Gentry v. State

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213 Ga. App. 24 (1994)

443 S.E.2d 667



Court of Appeals of Georgia.

Decided April 18, 1994.

Patrick F. McMahon, for appellant.

T. Joseph Campbell, District Attorney, H. Gray Skelton, Jr., Assistant District Attorney, for appellee.

BEASLEY, Presiding Judge.

Appellant was convicted of two counts of child molestation of his two stepchildren. OCGA § 16-6-4.

1. Appellant contends that there was insufficient evidence to convict him. The state presented testimony of the two victims that appellant *25 had committed the crimes charged. Additionally, the victims' mother, the investigating officer, and a social worker all testified that they had heard the victims state that they had been molested by the appellant; audio tapes of some of these statements were played. The evidence presented at trial was sufficient to authorize his conviction under the standard of Jackson v. Virginia, 443 U.S. 307 (99 SC 2781, 61 LE2d 560) (1979).

2. The trial court admitted evidence of the results of a penile plethysmograph test performed on the defendant. This procedure involves placing a measuring gauge on a subject's penis, exposing the subject to various visual and aural stimuli, and measuring the change in the circumference of the subject's penis. The procedure measures the physiological change in blood flow. This state has not previously addressed the admissibility of such evidence.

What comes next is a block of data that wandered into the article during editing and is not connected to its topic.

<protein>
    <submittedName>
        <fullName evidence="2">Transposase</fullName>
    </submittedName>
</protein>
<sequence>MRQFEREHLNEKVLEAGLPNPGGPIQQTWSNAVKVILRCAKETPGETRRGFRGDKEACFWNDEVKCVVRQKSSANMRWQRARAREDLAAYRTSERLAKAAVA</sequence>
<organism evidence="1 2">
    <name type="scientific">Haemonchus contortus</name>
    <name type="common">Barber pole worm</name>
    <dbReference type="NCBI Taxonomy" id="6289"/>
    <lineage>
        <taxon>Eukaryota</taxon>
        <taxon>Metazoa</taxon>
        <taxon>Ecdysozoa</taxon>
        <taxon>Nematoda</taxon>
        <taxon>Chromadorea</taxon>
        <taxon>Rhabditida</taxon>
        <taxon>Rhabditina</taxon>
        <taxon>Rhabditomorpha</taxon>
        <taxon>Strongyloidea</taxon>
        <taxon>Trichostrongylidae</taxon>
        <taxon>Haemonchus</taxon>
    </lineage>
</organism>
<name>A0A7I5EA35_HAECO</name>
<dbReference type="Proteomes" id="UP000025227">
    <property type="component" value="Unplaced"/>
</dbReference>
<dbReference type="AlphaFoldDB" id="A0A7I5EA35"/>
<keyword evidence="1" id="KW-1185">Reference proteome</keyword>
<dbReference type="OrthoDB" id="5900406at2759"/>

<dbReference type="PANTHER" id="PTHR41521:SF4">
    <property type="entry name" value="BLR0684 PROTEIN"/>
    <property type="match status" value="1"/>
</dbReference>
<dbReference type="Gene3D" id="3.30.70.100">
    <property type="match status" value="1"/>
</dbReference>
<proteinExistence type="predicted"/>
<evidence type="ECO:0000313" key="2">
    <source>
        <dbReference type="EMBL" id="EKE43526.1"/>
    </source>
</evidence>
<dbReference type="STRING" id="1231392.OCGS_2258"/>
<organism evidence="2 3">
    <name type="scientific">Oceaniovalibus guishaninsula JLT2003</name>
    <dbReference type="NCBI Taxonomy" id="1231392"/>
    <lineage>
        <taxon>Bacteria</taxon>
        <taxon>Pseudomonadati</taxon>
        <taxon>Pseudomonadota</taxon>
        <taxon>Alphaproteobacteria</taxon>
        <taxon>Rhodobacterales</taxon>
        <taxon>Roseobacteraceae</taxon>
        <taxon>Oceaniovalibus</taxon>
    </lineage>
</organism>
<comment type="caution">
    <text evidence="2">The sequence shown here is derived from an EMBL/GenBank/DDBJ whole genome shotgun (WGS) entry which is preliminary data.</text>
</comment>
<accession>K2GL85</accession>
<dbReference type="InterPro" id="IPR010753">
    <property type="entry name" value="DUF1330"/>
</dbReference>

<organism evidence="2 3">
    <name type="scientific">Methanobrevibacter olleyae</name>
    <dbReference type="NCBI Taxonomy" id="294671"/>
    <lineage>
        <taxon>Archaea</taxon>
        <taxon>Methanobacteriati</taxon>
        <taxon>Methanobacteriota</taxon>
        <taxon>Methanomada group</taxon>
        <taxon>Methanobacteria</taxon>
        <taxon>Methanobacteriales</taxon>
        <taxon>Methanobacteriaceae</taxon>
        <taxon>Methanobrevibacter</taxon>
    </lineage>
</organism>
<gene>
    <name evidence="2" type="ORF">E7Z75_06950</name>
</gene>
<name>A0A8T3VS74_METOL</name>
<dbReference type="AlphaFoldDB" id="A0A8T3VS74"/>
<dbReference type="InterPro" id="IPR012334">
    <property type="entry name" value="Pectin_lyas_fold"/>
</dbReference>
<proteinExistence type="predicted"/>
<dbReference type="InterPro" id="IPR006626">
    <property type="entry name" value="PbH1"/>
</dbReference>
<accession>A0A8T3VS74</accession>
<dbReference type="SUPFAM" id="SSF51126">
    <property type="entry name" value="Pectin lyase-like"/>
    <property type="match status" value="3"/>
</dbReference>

The test for admissibility of novel scientific evidence is "whether the procedure or technique in question has reached a scientific stage of verifiable certainty, or in the words of Professor Irving Younger, whether the procedure `rests upon the laws of nature.' . . . Once a procedure has been recognized in a substantial number of courts, a trial judge may judicially notice, without receiving evidence, that the procedure has been established with verifiable certainty, or that it rests upon the laws of nature." Harper v. State, 249 Ga. 519, 525-526 (1) (292 SE2d 389) (1982).

It appears that those states that have addressed the issue of the admissibility of plethysmograph evidence have rejected the technique, due to its unreliability and lack of verifiable certainty. See In the Interest of A. V., 849 SW2d 393, 399 (Tex. App. 1993) (procedure not shown to be reliable test of sexual deviancy nor to be generally accepted in the scientific community as a valid indicator of sexual disorders); Nelson v. Jones, 781 P2d 964, 968 (Alaska 1989) (procedure has "at best, questionable professional recognition"); Dutchess County Dept. of Social Svcs. v. Mr. G., 534 NYS2d 64, 71 (Fam. Ct. 1988) (procedure has "at best, questionable professional recognition," with margin of error too great to forecast child's safety); People v. John W., 229 Cal. Rptr. 783, 785 (Cal. App. 1 Dist. 1986) (procedure did not meet evidentiary standards of reliability of the method and general acceptance in the scientific community).

Testimony at trial revealed that reliability of the technique is by no means established. No scholarly works discussing it were introduced. No national guidelines have been adopted for its use. Given the rejection of penile plethysmograph evidence by other states, and particularly the uncertainty within the scientific community of its reliability, we hold that it is inadmissible in Georgia.